Oops, never mind - reports of Connecticut's demise extremely exaggerated

| Wednesday, February 02, 2005

If you live in Connecticut, stay put – it turns out a notice from the state for everyone to leave was a mistake.

A state official who accidentally pushed the wrong button sent a message to everyone listening to radio or watching TV in Connecticut Feb. 1 calling for them to evacuate the state.

According to media outlets, the message, which appeared as a “crawler” at the bottom of some TV screens, said: “Civil authorities have issued an immediate evacuation order for all of Connecticut, beginning at 2:10 p.m. and ending at 3:10 p.m.”

State officials quickly issued notices indicating that the message was an error. Officials with the Office of Emergency Management in Hartford said on their agency’s Web site that the error occurred during a weekly test at 2:10 p.m. EST.

“There is NO emergency situation requiring an evacuation or any other protective measure,” the notice on the Emergency Management Web site said. “This was due to an error and was not a malicious act. Thank you for your patience and understanding.”

However, at least one Connecticut citizen was seemingly neither patient or understanding. Namely, the governor.

Gov. Jodi Rell sent a letter to the office the same day the error occurred, demanding an explanation and requiring the agency to report to her no later than Feb. 7 on the cause of the problem.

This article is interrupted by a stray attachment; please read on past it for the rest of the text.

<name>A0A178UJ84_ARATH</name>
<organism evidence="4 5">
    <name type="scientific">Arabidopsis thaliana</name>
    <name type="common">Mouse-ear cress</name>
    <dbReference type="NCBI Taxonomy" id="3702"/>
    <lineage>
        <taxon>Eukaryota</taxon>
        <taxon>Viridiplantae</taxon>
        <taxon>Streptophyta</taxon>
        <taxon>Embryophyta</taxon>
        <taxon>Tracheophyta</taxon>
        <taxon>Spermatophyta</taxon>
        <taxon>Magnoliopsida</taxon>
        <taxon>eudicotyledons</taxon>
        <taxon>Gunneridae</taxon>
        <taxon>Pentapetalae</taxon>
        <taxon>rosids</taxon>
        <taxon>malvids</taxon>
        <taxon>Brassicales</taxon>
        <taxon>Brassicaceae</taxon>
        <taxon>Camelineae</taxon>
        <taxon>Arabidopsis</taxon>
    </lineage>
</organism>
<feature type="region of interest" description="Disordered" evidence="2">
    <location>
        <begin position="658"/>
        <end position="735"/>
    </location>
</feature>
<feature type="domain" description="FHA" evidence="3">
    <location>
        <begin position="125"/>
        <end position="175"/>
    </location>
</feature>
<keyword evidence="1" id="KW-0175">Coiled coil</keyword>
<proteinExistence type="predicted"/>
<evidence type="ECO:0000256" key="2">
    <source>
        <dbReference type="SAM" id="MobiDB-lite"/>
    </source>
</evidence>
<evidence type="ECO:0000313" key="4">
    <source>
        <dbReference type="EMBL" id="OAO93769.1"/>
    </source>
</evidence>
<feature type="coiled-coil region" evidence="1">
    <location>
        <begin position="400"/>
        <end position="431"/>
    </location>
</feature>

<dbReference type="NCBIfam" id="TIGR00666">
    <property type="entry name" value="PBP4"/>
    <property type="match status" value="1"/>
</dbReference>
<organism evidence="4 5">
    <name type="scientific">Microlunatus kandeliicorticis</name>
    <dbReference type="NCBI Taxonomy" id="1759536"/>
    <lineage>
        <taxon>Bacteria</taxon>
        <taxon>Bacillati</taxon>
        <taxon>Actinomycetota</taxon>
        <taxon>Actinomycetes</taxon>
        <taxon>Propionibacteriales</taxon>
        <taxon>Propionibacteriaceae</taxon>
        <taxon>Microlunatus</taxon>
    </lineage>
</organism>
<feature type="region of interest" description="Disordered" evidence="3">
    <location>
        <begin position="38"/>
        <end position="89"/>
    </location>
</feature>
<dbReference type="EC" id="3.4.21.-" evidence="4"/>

In her letter to James Thomas, commissioner of the state’s Department of Emergency Management and Homeland Security, Rell wrote that she was “extremely concerned about the false emergency message.”

“Regardless of whether this resulted from ‘human error’ or a ‘technical problem,’ we can not permit a false message to be transmitted again, as it undermines the public’s confidence in the entire emergency notification system,” the governor wrote.

On the upside, media outlets reported that few if any people rushed out of Connecticut, and the announcement’s main effect seemed to be a few panicked people and a rash of phone calls to law-enforcement agencies asking for an explanation.

Comments